Schumer, speaking at a separate press conference, said his concern after the meeting with Mnuchin and McConnell was about potential inconsistencies in the Republican position on the debt limit issue.
“We don’t know where the White House is because they [have] different factions who are saying different things, and there were two people missing at that meeting: Speaker [Paul D. Ryan] and [House Minority Leader Nancy Pelosi],” Schumer said. “Where are the House Republicans and where is Speaker Ryan? Before we can address the debt limit, we have to know where they are at.”
While the process to raise the ceiling on federal borrowing has typically been a chance for Republicans to push for broader changes in government spending, some GOP senators are already signaling defeat on that front.
“I have no objection to extending it to a date certain; that way there is some certainty in the process, which is fine with me,” Sen. Mike Rounds of South Dakota said. “We have to realize that no matter what we do, we will have to accept an increase in the debt ceiling while we are changing the economy that this country is running with now.”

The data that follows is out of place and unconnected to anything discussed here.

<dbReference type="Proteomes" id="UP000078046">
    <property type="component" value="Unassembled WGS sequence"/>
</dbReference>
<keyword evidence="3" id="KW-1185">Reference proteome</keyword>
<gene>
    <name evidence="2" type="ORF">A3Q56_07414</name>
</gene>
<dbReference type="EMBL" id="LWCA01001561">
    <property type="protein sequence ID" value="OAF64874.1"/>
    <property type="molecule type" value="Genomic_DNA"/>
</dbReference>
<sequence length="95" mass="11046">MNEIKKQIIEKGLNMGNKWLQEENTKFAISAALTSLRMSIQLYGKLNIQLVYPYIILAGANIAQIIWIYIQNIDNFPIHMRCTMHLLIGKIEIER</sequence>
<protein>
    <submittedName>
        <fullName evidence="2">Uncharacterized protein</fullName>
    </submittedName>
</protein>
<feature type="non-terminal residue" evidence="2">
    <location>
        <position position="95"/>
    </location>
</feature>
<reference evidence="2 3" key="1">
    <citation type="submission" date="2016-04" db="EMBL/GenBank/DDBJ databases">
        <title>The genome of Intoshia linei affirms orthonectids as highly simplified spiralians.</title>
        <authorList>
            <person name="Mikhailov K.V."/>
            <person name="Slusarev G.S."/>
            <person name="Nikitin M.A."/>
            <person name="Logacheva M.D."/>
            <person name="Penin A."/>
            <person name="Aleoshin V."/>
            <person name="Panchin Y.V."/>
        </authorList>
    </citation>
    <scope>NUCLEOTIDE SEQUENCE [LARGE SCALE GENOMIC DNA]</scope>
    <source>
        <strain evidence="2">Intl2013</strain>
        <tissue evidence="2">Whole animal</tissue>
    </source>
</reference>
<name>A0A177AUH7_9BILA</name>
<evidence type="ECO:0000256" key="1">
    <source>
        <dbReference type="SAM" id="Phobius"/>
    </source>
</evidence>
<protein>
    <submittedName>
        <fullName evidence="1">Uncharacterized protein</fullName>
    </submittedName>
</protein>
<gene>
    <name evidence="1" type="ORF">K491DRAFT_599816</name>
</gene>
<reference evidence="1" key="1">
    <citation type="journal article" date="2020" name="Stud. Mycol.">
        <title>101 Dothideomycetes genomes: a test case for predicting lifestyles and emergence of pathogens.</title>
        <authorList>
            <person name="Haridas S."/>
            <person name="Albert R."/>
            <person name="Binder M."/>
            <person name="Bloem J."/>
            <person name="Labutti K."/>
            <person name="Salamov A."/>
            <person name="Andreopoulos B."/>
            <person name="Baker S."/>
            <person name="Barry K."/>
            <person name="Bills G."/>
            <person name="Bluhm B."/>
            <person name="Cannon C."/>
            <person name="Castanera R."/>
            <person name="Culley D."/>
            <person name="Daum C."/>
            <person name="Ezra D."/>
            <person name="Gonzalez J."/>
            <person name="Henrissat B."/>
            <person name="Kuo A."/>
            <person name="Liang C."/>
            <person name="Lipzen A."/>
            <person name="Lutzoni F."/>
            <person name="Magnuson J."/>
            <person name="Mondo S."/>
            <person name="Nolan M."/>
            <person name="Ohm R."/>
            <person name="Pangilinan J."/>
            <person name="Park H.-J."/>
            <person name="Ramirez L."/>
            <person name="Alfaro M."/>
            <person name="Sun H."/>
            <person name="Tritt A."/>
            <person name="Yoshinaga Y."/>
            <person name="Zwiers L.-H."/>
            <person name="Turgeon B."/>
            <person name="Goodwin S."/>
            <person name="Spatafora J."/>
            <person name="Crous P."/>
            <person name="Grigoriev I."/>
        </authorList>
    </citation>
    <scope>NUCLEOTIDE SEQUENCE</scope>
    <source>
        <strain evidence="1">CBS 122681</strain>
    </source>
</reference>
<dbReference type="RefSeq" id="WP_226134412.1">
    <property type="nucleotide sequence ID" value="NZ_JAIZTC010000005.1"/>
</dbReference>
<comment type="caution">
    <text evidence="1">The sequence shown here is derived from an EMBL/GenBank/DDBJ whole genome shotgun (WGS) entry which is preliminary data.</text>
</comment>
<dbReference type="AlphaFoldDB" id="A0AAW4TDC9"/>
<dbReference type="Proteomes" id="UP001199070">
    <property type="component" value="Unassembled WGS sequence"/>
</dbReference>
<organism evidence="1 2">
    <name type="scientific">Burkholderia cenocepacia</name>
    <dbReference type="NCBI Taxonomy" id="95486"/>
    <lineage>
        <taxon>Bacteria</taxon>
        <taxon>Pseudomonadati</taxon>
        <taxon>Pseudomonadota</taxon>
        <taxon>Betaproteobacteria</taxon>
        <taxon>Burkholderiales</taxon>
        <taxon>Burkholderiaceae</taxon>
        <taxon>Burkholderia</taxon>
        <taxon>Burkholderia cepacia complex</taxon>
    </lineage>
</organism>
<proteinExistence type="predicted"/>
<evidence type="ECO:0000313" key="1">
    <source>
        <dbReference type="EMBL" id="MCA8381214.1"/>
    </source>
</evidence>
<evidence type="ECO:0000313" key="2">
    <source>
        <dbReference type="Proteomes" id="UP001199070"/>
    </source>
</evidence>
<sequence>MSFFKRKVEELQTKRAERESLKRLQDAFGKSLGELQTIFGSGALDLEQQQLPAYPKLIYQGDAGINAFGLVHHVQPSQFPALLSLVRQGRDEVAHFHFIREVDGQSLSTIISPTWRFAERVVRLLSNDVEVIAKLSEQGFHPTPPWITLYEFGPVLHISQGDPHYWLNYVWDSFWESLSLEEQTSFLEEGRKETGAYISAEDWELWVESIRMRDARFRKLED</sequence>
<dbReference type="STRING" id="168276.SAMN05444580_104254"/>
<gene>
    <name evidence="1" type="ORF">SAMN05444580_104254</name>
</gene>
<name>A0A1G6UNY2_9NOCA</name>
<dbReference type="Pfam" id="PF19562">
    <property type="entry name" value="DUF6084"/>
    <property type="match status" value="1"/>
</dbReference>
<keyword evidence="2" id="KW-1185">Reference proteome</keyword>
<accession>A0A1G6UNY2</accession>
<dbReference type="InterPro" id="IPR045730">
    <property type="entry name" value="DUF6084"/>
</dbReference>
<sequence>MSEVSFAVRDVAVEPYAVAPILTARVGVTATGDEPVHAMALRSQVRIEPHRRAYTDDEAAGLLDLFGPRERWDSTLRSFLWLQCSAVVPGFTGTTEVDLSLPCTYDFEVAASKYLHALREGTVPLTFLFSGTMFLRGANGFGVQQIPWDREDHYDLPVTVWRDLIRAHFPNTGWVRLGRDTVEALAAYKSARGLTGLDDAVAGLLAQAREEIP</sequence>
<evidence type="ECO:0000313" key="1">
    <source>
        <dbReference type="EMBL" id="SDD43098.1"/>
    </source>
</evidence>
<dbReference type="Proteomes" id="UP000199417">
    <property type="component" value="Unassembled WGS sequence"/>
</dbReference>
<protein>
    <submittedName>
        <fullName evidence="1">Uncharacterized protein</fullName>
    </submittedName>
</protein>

One motivating factor for addressing the approaching debt ceiling as soon as possible is the mounting list of items on the Senate’s agenda.
Several GOP senators, however, expressed the consistent Republican desire to make adjustments to the mandatory spending side of the federal ledger in any bill addressing the debt ceiling. Though some recognized the difficulty in doing so when bumping up against a possible default by the U.S. government.
“This place up here is sick; both sides spend money that they don’t have and we’ve got to stop it,” Sen. David Perdue of Georgia said. “You’ve got to fund the government. You’ve got to get past it, and the sooner we get past it, the better.”
Historically, Republican leadership has relied on Democrats to help pass a debt ceiling increase. Some Democrats, when asked, said they had not yet discussed as a conference what to do.
“We haven’t even talked about it,” Missouri Sen. Claire McCaskill said, when asked if she would support a “clean” increase.
White House Press Secretary Sarah Huckabee Sanders told reporters on Tuesday the Trump administration wants Congress to raise the debt ceiling “as soon as possible.”
John T. Bennett contributed to this report.